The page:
Armenian-Canadian photographer Yousuf Karsh (1908–2002) is celebrated for photographing the most influential people of the Twentieth Century. With a wide range of subjects such as Winston Churchill, Pablo Picasso, Ernest Hemingway, John Steinbeck, Muhammad Ali, Andy Warhol, Joan Baez, Jacques Cousteau, and Albert Einstein, Karsh considered the face as the most interesting and the greatest challenge to photograph. Photographing more than 17,000 heroes of our time and over 150,000 negatives in six decades, this exhibition at the Monterey Museum of Art La Mirada encompasses over fifty international icons.
Considered a master of studio lighting, Karsh became fascinated with theater techniques. By manipulating light, the artist enjoyed having a command of mood and expression, which allowed him to create a new world of interpretation. With a fascination to record the intrinsic nature behind the facade of the individual, Karsh unveiled through the lens the moment he captured the spirit and innate truth of his subjects, and forever transformed portraiture.
Image: Muhammad Ali, 1970, gelatin silver print, ©Estate of Yousuf Karsh
January 16–March 31, 2014
MMA La Mirada
As one of the most legendary California photographers and conservationists, Ansel Adams (1902-1984) captured the rugged Western landscape with intense sharp focus, harmony, and balance, championing black and white photography with a new modernist style. These photographs exhibited and generously donated to the Museum by Virginia Adams in honor of Margaret W. Weston, come from the Museum Set, a project he initiated in his last five years with the help of Maggi Weston and the Weston Gallery in Carmel, California. Together they selected images from the early 1920s through the 1960s in an effort to assess his life’s greatest work and make them available to collectors with the intent that they would be donated to museums for exhibition and education.
This exhibition celebrates Bob Kolbrener’s expansive fifty-year adventure with photography, and includes both iconic images and some rarely seen works from all five decades of his career. Still using the time-honored methods of film and gelatin silver darkroom printing, Kolbrener explores the Western United States with his cameras, in pursuit of that exceptional moment and extraordinary vista.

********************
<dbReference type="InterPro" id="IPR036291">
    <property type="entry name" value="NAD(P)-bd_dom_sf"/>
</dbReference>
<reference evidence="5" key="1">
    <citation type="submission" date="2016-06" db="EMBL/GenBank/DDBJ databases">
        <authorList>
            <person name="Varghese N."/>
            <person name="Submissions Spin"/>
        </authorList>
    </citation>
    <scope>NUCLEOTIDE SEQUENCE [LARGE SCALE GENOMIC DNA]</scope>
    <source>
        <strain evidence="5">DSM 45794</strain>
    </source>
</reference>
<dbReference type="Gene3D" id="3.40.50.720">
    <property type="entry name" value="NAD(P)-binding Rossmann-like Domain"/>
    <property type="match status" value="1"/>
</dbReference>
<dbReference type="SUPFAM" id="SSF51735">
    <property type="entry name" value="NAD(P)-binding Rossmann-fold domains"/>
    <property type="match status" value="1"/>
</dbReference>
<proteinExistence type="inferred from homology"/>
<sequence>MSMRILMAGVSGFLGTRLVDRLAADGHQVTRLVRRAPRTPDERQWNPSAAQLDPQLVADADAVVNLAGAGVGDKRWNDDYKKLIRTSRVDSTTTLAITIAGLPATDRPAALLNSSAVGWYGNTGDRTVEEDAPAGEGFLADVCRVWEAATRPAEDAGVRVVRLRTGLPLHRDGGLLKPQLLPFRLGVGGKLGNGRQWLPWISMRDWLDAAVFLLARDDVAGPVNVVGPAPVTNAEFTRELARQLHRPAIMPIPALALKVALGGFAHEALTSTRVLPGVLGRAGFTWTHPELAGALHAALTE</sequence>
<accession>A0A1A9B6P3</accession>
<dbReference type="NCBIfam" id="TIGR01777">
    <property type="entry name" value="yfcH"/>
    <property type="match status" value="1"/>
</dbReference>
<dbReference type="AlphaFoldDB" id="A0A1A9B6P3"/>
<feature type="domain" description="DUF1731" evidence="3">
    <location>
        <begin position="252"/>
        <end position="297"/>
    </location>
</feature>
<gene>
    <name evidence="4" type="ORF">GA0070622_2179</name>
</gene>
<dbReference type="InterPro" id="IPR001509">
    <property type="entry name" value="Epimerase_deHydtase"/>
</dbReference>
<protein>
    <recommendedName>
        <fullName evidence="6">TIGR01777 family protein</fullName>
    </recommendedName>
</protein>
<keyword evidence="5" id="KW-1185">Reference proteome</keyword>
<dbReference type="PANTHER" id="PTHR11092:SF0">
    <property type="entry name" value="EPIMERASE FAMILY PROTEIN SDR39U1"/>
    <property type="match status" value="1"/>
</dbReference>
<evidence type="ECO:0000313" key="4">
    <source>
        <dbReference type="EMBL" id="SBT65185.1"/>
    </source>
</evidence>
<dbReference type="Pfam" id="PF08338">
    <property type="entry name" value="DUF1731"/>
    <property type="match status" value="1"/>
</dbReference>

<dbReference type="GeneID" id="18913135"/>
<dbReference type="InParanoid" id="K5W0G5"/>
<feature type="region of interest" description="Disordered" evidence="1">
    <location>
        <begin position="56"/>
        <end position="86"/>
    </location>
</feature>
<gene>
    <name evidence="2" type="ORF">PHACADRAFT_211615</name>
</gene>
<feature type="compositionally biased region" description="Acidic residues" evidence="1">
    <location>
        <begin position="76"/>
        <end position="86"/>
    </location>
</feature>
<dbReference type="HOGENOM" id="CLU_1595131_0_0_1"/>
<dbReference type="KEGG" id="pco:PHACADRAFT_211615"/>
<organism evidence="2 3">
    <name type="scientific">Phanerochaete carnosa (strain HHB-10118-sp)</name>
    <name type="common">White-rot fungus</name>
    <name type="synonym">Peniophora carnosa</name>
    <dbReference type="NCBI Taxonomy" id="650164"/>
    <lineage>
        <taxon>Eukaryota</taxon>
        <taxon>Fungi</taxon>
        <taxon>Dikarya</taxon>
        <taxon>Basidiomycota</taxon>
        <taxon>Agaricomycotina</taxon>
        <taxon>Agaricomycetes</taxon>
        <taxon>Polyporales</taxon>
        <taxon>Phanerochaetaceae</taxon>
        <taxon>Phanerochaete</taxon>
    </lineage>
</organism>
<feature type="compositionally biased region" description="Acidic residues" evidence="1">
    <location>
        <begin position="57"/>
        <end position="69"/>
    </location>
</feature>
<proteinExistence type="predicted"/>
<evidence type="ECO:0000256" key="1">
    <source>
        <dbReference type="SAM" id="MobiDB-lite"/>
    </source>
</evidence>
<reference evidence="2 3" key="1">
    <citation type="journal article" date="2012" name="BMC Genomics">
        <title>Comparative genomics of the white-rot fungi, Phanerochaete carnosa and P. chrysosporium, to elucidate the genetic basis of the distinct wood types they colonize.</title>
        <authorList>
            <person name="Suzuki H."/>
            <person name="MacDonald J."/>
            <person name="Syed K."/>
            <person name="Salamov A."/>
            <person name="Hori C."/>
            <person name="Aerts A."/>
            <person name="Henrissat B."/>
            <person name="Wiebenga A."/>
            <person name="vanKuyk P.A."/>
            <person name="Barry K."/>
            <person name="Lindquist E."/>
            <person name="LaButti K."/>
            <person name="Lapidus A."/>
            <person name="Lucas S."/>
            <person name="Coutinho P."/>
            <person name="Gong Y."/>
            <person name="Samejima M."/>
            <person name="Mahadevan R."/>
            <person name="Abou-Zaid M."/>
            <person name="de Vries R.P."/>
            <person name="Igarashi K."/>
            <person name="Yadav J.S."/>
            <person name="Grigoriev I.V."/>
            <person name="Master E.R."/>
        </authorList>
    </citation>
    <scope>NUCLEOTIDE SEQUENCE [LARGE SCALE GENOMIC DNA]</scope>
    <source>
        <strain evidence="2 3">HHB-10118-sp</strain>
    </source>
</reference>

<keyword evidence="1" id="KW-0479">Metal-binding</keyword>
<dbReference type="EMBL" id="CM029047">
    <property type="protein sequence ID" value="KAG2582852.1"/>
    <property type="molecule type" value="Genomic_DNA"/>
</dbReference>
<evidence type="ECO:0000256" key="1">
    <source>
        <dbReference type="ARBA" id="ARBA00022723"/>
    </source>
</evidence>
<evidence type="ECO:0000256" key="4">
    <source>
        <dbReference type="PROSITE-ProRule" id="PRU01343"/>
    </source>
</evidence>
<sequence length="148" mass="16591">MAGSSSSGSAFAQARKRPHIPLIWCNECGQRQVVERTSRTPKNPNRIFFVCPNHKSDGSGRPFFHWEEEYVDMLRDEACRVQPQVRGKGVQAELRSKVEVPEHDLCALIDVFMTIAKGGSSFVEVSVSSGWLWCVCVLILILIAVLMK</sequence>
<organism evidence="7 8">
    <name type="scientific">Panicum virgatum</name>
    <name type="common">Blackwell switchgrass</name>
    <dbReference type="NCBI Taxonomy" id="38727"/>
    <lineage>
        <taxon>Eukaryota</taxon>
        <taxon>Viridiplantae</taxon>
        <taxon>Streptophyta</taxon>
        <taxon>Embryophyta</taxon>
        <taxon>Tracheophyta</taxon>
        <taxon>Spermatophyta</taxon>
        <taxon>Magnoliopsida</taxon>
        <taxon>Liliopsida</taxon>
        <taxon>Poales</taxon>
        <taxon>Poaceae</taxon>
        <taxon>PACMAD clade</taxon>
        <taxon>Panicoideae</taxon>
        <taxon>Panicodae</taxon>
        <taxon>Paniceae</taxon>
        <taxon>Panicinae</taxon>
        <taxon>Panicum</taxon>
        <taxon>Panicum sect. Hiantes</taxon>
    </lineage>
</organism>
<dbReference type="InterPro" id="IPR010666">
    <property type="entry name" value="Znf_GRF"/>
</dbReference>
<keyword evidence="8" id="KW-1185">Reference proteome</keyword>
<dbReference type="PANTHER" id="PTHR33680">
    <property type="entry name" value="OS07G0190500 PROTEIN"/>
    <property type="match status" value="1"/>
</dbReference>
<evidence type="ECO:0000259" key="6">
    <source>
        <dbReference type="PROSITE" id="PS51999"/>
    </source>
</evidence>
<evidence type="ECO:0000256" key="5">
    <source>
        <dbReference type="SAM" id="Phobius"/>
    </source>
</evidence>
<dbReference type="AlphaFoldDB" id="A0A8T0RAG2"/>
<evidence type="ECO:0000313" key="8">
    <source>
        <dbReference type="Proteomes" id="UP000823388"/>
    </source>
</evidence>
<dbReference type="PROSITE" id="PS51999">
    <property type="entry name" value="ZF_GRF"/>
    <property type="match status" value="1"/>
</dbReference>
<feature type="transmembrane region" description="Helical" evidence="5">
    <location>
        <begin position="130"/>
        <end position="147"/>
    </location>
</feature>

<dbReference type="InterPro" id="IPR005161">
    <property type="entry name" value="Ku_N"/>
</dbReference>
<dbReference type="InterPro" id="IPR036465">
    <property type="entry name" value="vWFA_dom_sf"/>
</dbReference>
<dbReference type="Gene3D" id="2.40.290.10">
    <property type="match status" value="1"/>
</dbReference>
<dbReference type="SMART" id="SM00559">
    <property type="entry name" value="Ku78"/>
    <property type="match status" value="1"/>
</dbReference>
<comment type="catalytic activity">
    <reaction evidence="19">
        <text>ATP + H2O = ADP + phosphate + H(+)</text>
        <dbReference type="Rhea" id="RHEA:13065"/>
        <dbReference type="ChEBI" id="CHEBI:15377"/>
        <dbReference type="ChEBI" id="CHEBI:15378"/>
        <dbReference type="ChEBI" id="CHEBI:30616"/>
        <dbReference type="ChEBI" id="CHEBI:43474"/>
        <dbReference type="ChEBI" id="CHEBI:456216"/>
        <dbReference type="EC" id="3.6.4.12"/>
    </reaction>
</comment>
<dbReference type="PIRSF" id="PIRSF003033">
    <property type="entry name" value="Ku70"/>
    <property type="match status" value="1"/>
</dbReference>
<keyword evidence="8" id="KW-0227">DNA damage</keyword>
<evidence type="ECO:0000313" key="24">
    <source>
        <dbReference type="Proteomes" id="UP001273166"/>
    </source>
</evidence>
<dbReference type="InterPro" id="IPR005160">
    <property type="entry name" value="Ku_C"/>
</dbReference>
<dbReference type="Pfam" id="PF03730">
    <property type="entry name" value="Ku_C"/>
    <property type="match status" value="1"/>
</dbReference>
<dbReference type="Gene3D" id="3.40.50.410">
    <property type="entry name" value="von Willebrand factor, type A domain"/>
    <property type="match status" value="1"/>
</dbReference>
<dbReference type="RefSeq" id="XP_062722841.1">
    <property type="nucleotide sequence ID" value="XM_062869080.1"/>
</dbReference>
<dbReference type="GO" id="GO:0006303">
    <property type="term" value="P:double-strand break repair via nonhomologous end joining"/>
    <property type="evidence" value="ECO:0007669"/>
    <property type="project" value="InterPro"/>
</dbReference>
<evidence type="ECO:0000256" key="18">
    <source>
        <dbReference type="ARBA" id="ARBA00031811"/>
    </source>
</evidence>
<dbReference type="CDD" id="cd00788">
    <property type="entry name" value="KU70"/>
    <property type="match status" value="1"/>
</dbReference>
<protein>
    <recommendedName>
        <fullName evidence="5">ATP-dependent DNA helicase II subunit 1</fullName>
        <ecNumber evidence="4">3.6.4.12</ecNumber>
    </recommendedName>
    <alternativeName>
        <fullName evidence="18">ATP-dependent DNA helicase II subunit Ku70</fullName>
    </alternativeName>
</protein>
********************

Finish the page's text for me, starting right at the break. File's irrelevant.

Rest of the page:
Image: Bob Kolbrener, Desert Fantasy, 2013, gelatin silver print, collection of the artist ©2013 Bob Kolbrener.
David Ligare is one of California’s most preeminent contemporary realist painters. His work is celebrated for its delicate luminescence and heightened attention to detail in his depictions of nature. He describes himself as a neo-classic artist, saying, “I believe in the value of recognizing the integrity of the thing seen, that is, in representing every element of nature as carefully and reverently as I can.”
This Monterey Now exhibition will center on the artist’s large-scale panoramic work depicting three of Monterey’s geographical highlights: its major river, mountain, and the ocean. These new works, created especially for the exhibition, will be displayed in a contemplative setting to highlight their historical and cultural significance and to emphasize their spiritual impact. The exhibition will also include a selection of his small scale preparatory studies.
In conjunction with his exhibition, Monterey Now: David Ligare, River/Mountain/Sea, the artist will present a free lecture titled “Scenic Philosophy: The Landscape of Monterey County” at the Carmel Women’s Club, 9th and San Carlos in Carmel. The event will take place on Sunday, November 24 at 3 pm. Admission is free.
Image: David Ligare, River, 2012, oil on panel, courtesy of the artist ©David Ligare, 2012